After observing the benefits of a new composting method during an exchange visit with the RFS Ghana project in 2019, the RFS Nigeria project has trained more than 2,000 farmers in 70 communities in the construction of elevated compost trenches to allow for improved on-farm composting.
Nigeria has a land area of 91 million hectares (ha), of which 86 percent (78.5 million ha) is suitable for agriculture. Yet, only about 33 million ha are currently being used for farming activities. Like many African countries, growth in the agriculture sector is constrained by poor infrastructure, customary land tenure, limited access to finance, limited agricultural extension and low-quality inputs. However, with the right input support for resource-poor farmers, the country’s agricultural sector holds enormous potential to reduce poverty and improve regional food security.
Fertilisers will play a key role in the country’s agricultural transition; yet, Nigeria’s average fertiliser consumption trails behind global averages for developing countries. Nigeria imports the bulk of its fertiliser and, despite the size of its market, is a price taker in the international market. Upward price fluctuations, resulting from the oil and food crises, and inefficiencies in the domestic supply chain result in high prices that few smallholder farmers can afford.
This problem is not unique to Nigeria. During the 2019 RFS Annual Workshop, country project teams visited various project sites in north-east Ghana where the RFS project had introduced farmers to a new method of composting, one that was able to successfully decrease the farmers’ reliance on imported synthetic fertilisers. By constructing elevated composting trenches and layering on-farm materials such as cattle dung, poultry litter, harvested green leaves, pre-dried leaves and mud, the smallholder farmers were able to produce enough high-grade biofertiliser for use on their own farms and for sale.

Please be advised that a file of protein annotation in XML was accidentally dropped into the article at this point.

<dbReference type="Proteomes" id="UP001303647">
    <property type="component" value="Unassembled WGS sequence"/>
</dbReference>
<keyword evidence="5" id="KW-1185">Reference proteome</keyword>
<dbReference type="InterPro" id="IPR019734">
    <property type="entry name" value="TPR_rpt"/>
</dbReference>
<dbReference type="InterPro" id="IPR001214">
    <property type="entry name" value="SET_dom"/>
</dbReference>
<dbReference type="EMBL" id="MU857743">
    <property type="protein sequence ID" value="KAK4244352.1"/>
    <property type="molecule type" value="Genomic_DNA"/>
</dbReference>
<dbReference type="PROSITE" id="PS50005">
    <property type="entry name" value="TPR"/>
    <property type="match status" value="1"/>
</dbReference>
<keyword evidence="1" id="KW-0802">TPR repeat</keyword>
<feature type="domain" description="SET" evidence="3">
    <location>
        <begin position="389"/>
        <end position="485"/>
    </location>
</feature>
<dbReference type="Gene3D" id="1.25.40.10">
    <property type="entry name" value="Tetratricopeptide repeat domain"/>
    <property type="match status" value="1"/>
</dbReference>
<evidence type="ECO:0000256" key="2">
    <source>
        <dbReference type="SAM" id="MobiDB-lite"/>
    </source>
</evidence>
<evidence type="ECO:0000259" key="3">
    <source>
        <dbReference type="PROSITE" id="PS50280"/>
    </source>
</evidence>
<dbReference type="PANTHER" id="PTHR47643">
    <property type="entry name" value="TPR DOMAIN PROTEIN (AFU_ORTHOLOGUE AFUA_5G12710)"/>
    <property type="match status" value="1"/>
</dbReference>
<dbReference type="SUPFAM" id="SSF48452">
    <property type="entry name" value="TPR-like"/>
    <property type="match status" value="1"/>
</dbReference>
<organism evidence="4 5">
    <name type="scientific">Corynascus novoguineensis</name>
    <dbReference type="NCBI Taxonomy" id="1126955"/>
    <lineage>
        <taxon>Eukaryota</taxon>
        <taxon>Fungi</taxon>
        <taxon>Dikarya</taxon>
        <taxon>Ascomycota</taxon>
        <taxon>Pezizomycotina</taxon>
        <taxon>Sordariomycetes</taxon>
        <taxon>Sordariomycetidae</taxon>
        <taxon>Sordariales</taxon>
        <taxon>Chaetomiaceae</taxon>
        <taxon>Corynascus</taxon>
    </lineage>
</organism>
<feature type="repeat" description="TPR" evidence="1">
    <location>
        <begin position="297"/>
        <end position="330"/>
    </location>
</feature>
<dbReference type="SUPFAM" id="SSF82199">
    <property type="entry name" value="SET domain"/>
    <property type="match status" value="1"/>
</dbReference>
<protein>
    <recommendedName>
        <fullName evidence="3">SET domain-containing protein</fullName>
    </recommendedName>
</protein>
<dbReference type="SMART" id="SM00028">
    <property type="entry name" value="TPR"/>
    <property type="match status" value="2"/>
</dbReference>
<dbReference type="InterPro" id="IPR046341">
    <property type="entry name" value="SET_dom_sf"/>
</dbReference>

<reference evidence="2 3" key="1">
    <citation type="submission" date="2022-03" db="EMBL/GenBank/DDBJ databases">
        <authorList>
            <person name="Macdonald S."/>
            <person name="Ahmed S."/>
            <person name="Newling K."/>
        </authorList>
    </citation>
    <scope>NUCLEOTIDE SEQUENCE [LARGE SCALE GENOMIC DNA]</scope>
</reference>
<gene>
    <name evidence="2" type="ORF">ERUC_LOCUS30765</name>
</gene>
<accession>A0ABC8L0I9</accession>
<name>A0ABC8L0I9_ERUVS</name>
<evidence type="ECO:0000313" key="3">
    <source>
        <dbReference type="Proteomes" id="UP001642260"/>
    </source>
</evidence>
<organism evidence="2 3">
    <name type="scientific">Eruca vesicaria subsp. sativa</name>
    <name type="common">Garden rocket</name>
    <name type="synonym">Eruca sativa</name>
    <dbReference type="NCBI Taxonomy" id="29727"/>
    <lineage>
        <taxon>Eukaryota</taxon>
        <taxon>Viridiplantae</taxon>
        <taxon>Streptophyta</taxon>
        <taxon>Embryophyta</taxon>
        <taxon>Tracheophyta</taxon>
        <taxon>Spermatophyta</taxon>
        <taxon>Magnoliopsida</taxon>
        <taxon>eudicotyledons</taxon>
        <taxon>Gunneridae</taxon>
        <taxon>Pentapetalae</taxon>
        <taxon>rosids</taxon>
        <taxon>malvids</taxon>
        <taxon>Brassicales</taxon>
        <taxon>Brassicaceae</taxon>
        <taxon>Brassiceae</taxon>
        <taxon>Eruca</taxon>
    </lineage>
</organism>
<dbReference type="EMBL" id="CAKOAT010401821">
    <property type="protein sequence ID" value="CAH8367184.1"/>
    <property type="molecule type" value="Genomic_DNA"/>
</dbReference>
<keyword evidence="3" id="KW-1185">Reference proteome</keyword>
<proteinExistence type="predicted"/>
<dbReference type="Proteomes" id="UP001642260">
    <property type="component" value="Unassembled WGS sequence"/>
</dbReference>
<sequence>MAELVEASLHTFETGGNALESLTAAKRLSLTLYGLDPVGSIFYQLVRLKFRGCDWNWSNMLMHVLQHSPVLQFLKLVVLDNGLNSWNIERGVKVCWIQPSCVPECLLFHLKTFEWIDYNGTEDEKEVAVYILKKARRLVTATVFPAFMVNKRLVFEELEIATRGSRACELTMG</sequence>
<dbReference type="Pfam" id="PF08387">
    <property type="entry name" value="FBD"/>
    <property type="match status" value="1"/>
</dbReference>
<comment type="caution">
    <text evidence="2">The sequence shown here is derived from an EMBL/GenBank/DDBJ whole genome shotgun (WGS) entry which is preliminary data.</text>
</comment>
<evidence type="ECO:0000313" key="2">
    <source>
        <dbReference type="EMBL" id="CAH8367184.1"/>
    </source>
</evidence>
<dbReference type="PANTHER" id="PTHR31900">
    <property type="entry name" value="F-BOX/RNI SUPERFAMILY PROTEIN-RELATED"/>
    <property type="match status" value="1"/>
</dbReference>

After seeing the success of the composting initiative first-hand, the Nigeria team decided to apply this same technique to their project communities, starting with 10 communities in Benue State. In August 2020, with support from Benue Agricultural and Rural Development Authority, the project trained 365 farmers in the production of high-grade biofertilisers using tools and bioresources that were readily available. Due to the success of the pilot, the project has since implemented the training in all 70 project communities, reaching over 2,000 farmers.
The aim of the training was to teach farmers how to construct elevated compost trenches and integrate biofertiliser use within their farming systems. During the training, farmers were taken through the composting process in two phases: (1) the construction of a compartmentalised elevated trench; and (2) the biofertilisation sandwich process.
With their new production skills, these resource-poor farmers can now produce high-grade organic fertilisers that pose no threat to biodiversity and environmental landscapes – at almost no cost.
Before now, the purchase of fertiliser has been one of the greatest challenges we face during the production cycle of our crops. But this training came to us as a great relief, knowing that there is an equally reliable means by which our crops can be fertilised without the financial hurdles.
Farmer, Buruku LGA, Benue State
By using fertilisers produced in
their own backyard, these farmers are able to increase the organic matter
content of their soils, thus improving soil structure and soil fertility in the
long-term. Together with good agricultural practices, the use of biofertilisers
is expected to increase crop yields in the project area by at least
By reducing their reliance on imported synthetic fertiliser, each farmer is able to save roughly USD 84 per ha of land each cropping season. These savings will allow farmers to redirect their income toward more worthwhile ventures, like new productivity-enhancing technologies. This, in turn, has the potential to improve food security and reduce poverty within the region.
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